Kazakstan Table of Contents
BY FAR THE LARGEST of the Central Asian republics of the former Soviet Union, independent Kazakstan is the world's ninth-largest nation in geographic area. The population density of Kazakstan is among the lowest in the world, partly because the country includes large areas of inhospitable terrain. Kazakstan is located deep within the Asian continent, with coastline only on the landlocked Caspian Sea. The proximity of unstable countries such as Afghanistan, Tajikistan, and Azerbaijan to the west and south further isolates Kazakstan (see fig. 4).
Within the centrally controlled structure of the Soviet system, Kazakstan played a vital industrial and agricultural role; the vast coal deposits discovered in Kazakstani territory in the twentieth century promised to replace the depleted fuel reserves in the European territories of the union. The vast distances between the European industrial centers and coal fields in Kazakstan presented a formidable problem that was only partially solved by Soviet efforts to industrialize Central Asia. That endeavor left the newly independent Republic of Kazakstan a mixed legacy: a population that includes nearly as many Russians as Kazaks; the presence of a dominating class of Russian technocrats, who are necessary to economic progress but ethnically unassimilated; and a well-developed energy industry, based mainly on coal and oil, whose efficiency is inhibited by major infrastructural deficiencies.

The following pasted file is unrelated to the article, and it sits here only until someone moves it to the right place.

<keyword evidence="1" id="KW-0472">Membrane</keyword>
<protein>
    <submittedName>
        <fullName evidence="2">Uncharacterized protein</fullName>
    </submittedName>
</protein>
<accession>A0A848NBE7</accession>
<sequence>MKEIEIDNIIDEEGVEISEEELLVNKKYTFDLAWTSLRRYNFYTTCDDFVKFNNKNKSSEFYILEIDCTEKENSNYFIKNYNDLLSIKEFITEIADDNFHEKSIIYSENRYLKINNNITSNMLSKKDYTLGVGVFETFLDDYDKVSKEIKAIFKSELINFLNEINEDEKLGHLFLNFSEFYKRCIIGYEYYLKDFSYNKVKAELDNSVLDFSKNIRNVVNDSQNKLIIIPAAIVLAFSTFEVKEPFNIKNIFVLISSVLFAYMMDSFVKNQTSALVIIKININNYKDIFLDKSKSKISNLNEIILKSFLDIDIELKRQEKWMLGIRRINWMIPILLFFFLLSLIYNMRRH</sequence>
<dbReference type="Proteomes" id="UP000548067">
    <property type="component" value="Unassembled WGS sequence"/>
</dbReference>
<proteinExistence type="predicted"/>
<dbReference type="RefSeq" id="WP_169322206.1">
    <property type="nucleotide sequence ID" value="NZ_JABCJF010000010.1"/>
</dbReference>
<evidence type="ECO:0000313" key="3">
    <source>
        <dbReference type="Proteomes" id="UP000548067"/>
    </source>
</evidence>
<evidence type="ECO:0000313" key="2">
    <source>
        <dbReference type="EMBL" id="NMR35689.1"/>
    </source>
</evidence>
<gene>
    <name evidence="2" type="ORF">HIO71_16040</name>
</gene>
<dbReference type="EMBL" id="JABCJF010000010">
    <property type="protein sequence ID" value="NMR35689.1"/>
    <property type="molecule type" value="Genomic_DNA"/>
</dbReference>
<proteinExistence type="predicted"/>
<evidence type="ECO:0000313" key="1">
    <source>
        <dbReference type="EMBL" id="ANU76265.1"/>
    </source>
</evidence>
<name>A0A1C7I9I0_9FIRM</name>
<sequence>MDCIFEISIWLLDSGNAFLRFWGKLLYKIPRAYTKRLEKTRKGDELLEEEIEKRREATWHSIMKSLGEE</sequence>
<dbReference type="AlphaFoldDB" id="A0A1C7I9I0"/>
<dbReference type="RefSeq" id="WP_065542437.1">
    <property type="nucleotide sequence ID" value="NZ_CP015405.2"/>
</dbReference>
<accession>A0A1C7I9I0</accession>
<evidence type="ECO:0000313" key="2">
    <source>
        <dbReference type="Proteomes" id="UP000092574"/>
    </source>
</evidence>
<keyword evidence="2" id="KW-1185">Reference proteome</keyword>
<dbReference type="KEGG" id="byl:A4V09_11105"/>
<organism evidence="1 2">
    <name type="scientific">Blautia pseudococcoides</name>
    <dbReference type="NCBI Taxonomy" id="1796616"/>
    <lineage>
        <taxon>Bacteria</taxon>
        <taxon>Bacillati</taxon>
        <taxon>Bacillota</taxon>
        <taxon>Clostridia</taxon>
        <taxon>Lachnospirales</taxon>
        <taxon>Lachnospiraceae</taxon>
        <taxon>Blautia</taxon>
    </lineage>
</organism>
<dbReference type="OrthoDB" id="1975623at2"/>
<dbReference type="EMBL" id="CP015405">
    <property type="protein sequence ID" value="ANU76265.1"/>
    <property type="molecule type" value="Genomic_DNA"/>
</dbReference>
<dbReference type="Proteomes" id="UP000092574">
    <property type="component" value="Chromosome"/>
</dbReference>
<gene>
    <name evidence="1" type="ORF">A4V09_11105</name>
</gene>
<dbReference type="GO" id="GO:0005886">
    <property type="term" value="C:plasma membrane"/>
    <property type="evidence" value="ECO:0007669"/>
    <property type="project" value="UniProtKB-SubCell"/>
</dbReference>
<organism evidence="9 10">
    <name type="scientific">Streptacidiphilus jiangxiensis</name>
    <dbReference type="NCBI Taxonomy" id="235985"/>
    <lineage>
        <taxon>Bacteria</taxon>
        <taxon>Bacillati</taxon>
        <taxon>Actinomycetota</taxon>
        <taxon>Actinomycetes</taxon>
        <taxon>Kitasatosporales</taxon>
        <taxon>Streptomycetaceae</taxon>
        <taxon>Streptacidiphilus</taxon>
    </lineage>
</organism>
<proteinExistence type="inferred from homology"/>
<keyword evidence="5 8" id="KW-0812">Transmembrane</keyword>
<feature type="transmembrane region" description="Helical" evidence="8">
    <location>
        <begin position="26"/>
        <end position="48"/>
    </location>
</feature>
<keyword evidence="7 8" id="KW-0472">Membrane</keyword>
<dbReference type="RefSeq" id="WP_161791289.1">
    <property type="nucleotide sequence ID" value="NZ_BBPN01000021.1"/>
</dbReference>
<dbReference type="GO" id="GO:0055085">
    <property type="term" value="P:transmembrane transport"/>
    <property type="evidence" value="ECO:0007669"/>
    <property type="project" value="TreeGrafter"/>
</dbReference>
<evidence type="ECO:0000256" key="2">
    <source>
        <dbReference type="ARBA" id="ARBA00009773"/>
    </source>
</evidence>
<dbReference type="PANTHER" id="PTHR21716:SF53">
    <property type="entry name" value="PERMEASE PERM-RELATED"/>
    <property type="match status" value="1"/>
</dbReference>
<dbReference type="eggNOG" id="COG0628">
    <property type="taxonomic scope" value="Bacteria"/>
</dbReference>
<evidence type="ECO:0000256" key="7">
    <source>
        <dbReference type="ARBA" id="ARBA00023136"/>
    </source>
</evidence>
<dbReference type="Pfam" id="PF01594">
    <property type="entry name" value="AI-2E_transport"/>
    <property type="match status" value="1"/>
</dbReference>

Kazakstan has followed the same general political pattern as the other four Central Asian states. After declaring independence from the Soviet political structure completely dominated by Moscow and the Communist Party of the Soviet Union (CPSU) until 1991, Kazakstan retained the basic governmental structure and, in fact, most of the same leadership that had occupied the top levels of power in 1990. Nursultan Nazarbayev, first secretary of the Communist Party of Kazakstan (CPK) beginning in 1989, was elected president of the republic in 1991 and remained in undisputed power five years later. Nazarbayev took several effective steps to ensure his position. The constitution of 1993 made the prime minister and the Council of Ministers responsible solely to the president, and in 1995 a new constitution reinforced that relationship. Furthermore, opposition parties were severely limited by legal restrictions on their activities. Within that rigid framework, Nazarbayev gained substantial popularity by limiting the economic shock of separation from the security of the Soviet Union and by maintaining ethnic harmony, despite some discontent among Kazak nationalists and the huge Russian minority.
In the mid-1990s, Russia remained the most important sponsor of Kazakstan in economic and national security matters, but in such matters Nazarbayev also backed the strengthening of the multinational structures of the Commonwealth of Independent States (CIS--see Glossary), the loose confederation that succeeded the Soviet Union. As sensitive ethnic, national security, and economic issues cooled relations with Russia in the 1990s, Nazarbayev cultivated relations with China, the other Central Asian nations, and the West. Nevertheless, Kazakstan remains principally dependent on Russia.
Kazakstan entered the 1990s with vast natural resources, an underdeveloped industrial infrastructure, a stable but rigid political structure, a small and ethnically divided population, and a commercially disadvantageous geographic position. In the mid-1990s, the balance of those qualities remained quite uncertain.
Data as of March 1996